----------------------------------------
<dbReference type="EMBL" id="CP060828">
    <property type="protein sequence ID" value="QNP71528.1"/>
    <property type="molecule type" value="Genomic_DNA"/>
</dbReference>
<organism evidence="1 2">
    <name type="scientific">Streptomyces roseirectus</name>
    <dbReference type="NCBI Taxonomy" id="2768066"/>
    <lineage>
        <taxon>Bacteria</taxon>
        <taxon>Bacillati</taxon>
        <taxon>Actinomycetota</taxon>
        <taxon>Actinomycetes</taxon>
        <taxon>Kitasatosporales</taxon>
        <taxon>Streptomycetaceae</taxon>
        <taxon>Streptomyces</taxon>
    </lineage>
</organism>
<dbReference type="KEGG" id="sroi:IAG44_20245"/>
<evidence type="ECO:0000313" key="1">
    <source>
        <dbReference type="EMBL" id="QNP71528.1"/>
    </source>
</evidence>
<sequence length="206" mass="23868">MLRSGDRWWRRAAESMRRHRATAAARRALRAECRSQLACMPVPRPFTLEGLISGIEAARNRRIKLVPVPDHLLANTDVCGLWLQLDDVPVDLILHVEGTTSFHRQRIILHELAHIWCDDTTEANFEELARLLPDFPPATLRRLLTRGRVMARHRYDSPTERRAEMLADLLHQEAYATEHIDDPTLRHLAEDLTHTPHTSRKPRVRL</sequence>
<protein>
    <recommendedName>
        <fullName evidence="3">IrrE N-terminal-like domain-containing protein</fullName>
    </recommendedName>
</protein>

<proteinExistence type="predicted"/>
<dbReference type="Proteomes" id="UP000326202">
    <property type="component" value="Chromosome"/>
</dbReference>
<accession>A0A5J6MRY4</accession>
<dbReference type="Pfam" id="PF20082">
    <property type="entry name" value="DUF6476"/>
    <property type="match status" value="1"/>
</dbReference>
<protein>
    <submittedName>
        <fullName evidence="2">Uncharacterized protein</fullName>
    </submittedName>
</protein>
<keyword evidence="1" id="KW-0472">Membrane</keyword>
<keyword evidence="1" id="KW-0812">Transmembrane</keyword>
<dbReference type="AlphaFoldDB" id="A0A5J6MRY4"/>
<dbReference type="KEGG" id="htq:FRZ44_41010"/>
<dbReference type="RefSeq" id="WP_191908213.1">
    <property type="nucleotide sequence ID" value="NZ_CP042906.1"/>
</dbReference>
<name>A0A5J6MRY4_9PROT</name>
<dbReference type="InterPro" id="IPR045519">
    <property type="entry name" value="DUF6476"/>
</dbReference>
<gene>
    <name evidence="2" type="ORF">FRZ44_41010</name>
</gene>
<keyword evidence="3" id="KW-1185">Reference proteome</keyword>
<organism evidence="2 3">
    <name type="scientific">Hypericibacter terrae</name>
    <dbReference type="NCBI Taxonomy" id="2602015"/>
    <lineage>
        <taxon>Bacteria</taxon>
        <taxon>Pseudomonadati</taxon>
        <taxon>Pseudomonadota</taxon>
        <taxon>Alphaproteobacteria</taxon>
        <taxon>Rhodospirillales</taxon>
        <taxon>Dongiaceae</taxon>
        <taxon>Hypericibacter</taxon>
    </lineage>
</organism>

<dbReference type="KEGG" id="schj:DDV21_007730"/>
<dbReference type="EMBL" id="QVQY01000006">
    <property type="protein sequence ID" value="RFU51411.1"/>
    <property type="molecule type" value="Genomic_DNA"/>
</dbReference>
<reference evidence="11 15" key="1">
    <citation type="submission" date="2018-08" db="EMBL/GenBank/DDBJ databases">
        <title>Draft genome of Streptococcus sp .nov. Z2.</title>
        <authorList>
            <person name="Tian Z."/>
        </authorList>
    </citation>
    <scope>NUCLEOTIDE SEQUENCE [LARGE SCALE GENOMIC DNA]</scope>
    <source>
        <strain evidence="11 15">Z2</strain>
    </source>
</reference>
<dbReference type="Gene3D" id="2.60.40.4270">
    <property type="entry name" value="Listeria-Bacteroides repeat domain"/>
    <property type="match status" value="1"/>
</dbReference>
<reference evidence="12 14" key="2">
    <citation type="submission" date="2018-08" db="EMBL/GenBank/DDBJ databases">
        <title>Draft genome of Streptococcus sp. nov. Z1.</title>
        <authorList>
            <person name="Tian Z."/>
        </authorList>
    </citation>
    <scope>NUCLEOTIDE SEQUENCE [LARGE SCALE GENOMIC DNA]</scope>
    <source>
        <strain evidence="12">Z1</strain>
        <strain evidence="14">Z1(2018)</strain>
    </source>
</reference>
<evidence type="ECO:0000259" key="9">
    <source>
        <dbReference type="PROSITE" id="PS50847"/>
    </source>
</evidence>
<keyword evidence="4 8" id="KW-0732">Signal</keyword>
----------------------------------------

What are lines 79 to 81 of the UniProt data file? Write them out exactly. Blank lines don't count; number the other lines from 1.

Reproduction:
        <title>Draft genome of Streptococcus sp .nov. Z2.</title>
        <authorList>
            <person name="Tian Z."/>